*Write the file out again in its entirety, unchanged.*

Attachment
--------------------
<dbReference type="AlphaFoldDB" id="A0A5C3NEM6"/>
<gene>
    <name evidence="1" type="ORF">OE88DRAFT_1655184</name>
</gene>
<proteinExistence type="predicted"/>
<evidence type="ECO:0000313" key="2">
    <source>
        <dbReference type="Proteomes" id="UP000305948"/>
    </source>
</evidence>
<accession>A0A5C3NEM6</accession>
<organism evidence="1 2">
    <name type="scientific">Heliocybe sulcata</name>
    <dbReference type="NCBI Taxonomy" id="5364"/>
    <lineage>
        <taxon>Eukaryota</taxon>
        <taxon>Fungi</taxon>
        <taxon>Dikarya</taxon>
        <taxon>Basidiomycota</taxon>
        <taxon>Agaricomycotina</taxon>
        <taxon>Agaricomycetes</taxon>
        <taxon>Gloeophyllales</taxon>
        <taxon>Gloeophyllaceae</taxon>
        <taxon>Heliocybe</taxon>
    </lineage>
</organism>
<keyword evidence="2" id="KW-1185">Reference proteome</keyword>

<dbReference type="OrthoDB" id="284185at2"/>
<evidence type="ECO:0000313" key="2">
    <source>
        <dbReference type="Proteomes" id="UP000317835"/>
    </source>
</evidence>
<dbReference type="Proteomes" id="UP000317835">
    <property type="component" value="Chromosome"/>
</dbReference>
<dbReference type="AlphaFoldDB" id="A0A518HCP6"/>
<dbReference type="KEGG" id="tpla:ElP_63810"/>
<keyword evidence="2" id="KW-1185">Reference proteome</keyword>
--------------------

<dbReference type="AlphaFoldDB" id="A0A5C3NEM6"/>
<gene>
    <name evidence="1" type="ORF">OE88DRAFT_1655184</name>
</gene>
<proteinExistence type="predicted"/>
<evidence type="ECO:0000313" key="2">
    <source>
        <dbReference type="Proteomes" id="UP000305948"/>
    </source>
</evidence>
<accession>A0A5C3NEM6</accession>
<organism evidence="1 2">
    <name type="scientific">Heliocybe sulcata</name>
    <dbReference type="NCBI Taxonomy" id="5364"/>
    <lineage>
        <taxon>Eukaryota</taxon>
        <taxon>Fungi</taxon>
        <taxon>Dikarya</taxon>
        <taxon>Basidiomycota</taxon>
        <taxon>Agaricomycotina</taxon>
        <taxon>Agaricomycetes</taxon>
        <taxon>Gloeophyllales</taxon>
        <taxon>Gloeophyllaceae</taxon>
        <taxon>Heliocybe</taxon>
    </lineage>
</organism>
<keyword evidence="2" id="KW-1185">Reference proteome</keyword>

<dbReference type="OrthoDB" id="284185at2"/>
<evidence type="ECO:0000313" key="2">
    <source>
        <dbReference type="Proteomes" id="UP000317835"/>
    </source>
</evidence>
<dbReference type="Proteomes" id="UP000317835">
    <property type="component" value="Chromosome"/>
</dbReference>
<dbReference type="AlphaFoldDB" id="A0A518HCP6"/>
<dbReference type="KEGG" id="tpla:ElP_63810"/>
<keyword evidence="2" id="KW-1185">Reference proteome</keyword>